The operating system 202 includes a process manager 208 that schedules use of one or more processors (not shown) by the processes 214 a-c. The process manager 208 includes certain information about the executing processes 214 a-c. In one embodiment, the information includes a process ID, a process name, a process owner (the user that initiated the process), process relation (how a process relates to other executing processes, i.e., child, parent, sibling), other resources in use (open files or network ports), and the like.
Typically, the business process is defined by one or more currently executing processes 214 a-c. Each process 214 includes either an executable file 210 or a parent process which initially creates the process 214. Information provided by the process manager 208 enables identification of the original files 210 for the executing processes 214 a-c, discussed in more detail below.
In certain embodiments, the apparatus 200 includes a monitoring module 216, analysis module 218, and determination module 220. These modules 216, 218, 220 cooperate to dynamically identify the resources that comprise a logical application that corresponds to the business process. Typically, these resources are files 210. Alternatively, the resources may be other software resources (servers, daemons, etc.) identifiable by a network address such as a URL or IP address.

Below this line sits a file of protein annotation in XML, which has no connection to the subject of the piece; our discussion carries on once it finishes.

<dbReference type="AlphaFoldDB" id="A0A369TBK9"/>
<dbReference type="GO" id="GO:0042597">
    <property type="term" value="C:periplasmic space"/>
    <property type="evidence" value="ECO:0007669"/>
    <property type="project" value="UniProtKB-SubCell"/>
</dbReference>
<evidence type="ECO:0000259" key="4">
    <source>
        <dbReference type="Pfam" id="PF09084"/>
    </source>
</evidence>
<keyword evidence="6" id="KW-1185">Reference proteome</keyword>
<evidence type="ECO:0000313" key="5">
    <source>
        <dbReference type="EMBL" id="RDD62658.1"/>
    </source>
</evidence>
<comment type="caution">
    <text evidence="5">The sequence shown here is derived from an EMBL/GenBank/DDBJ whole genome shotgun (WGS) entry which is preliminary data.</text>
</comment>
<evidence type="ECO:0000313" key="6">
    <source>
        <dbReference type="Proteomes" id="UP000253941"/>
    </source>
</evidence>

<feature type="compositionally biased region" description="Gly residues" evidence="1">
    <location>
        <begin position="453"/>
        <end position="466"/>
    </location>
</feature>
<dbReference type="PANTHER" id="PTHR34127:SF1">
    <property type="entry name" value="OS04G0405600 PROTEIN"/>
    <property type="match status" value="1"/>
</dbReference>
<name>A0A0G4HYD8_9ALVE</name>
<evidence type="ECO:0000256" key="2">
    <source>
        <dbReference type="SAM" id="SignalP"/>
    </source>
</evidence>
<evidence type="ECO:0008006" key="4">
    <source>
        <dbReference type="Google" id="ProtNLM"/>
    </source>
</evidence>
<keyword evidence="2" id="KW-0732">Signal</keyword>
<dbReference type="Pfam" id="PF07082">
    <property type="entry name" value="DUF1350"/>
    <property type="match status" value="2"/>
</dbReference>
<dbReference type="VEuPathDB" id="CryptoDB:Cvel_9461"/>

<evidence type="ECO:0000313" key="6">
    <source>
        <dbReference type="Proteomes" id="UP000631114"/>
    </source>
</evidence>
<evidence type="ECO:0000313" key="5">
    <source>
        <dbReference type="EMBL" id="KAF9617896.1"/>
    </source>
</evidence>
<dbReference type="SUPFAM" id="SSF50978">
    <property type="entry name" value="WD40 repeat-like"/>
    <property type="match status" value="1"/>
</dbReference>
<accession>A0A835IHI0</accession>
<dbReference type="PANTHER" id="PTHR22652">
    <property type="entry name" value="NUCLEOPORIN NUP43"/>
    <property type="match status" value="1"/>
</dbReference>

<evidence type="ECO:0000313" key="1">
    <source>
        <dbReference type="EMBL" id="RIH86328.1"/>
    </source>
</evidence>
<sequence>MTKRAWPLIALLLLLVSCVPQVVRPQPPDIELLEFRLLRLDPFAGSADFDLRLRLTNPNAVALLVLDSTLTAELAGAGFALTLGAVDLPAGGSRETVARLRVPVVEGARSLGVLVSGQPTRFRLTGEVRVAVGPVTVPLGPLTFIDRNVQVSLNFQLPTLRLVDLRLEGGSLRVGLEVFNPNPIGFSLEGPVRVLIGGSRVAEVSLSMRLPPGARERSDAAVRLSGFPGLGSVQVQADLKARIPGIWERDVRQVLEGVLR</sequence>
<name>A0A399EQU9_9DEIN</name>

In this manner, operations can be performed on the files 210 and other resources of a logical application (business process) without the tedious, labor intensive, error prone process of manually identifying these resources. These operations include implementing business level policies such as policies for backup, recovery, server load management, migration, and the like.